When looking at international equity ETFs, active managers have a much higher chance of generating alpha when investing in emerging markets than they do in developed markets. As stated previously, emerging markets are one of just three sectors that saw active managers consistently outperforming their benchmarks. The smaller market caps and less regulation are precursors to information asymmetry, giving dedicated managers the opportunity to capitalize. Large actively managed ETFs such as JPMorgan ActiveBuilders Emerging Markets Equity ETF (JEMA) and Dimensional Emerging Core Equity Market ETF (DFAE) provide this at a reasonable price. In the developed markets, passive indexes like iShares Core MSCI International Developed Markets ETF (IDEV) and Vanguard FTSE Developed Markets ETF (VEA) could serve as core holdings for low tracking error international beta exposure.

Core Fixed Income

By our definition, the Core Fixed Income asset class is made up of US investment-grade bonds (rated BBB and higher) as well as cash and cash equivalents. We believe this class plays a diversifying role in an asset allocation portfolio by lowering both its correlation and volatility. Bonds have generally been considered an asset class used to hedge against stock market volatility due to their empirically low betas and correlations to stocks. In times of heightened market volatility, some investors may look for safer, more secure places to allocate their money. Moreover, when the economy is in contraction or recession, the Fed often cuts rates to stimulate the economy, making higher coupon rates on existing bonds relatively more attractive, driving prices upward. While this relationship of low correlation is not guaranteed to hold in every stage of the market cycle, we believe it is strong enough to be an essential piece of a diversified portfolio.

Within core fixed income, passive and active ETFs both have their place, but those seeking alpha from active managers should look for managers who have a clear investment philosophy and a track record of empirically outperforming peers and benchmarks. Managers such as PIMCO have had success in this space with their PIMCO Active Bond ETF (BOND).  This fund allows the investment team to invest across the fixed income sectors depending on where they are seeing value depending on spreads and market cycles. Firms like Bondbloxx, on the other hand, have found success in the low-cost passive/beta approach with their targeted ETF exposures.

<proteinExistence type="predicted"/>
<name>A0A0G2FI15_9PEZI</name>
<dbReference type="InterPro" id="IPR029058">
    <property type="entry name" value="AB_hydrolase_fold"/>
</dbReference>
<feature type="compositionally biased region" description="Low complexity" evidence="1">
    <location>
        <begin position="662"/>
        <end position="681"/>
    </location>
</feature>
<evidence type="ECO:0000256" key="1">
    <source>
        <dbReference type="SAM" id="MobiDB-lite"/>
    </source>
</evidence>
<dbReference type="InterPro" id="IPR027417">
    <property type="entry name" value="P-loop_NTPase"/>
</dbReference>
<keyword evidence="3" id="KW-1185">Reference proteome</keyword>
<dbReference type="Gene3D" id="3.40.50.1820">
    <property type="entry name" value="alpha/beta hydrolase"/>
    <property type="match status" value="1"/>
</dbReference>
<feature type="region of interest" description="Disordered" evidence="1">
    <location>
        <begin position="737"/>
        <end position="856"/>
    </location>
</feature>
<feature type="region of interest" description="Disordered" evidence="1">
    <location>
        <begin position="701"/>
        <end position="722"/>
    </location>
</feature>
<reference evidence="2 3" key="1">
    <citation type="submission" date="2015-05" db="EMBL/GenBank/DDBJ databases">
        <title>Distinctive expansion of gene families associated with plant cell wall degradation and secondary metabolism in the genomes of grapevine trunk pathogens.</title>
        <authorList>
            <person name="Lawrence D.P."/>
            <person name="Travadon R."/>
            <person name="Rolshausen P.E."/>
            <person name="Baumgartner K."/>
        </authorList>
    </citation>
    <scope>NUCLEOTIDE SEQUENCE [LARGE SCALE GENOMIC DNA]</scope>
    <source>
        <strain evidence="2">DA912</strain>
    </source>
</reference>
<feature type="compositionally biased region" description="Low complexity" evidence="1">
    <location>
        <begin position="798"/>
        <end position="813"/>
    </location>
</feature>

Global Credit

The global credit asset class is made up of US high-yield bonds (rated BB or lower), preferred securities, convertible bonds, and emerging markets debt. This asset class looks to complement the core fixed income class by taking on more risk within the fixed income space. Higher risk levels are rewarded with higher yields, giving investors avenues to both further diversify and achieve strong returns. Like investment-grade bonds, global credit tends to perform better in low inflation and falling interest rate environments.

When selecting ETFs to satisfy a global credit allocation, we believe active management has a role to play. Thinking back to the Morningstar study cited in the beginning of this article, high-yield bonds were one of the few areas that have seen consistent active manager outperformance over passive management. Expertise is important in this asset class. Passively managed products in the high-yield space often use indexes weighted by the outstanding debt of the underlying companies, therefore potentially leaving investors holding a large exposure to highly levered companies. For active investors there are many ETFs from renowned managers such as T. Rowe Price U.S. High Yield ETF (THYF) and WisdomTree Emerging Markets Local Debt Fund ETF (ELD). Investors can target the same exposure from a passive standpoint with large ETFs such as iShares Broad USD High Yield Corporate Bond ETF (USHY) or JPMorgan USD Emerging Markets Bond ETF (EMB).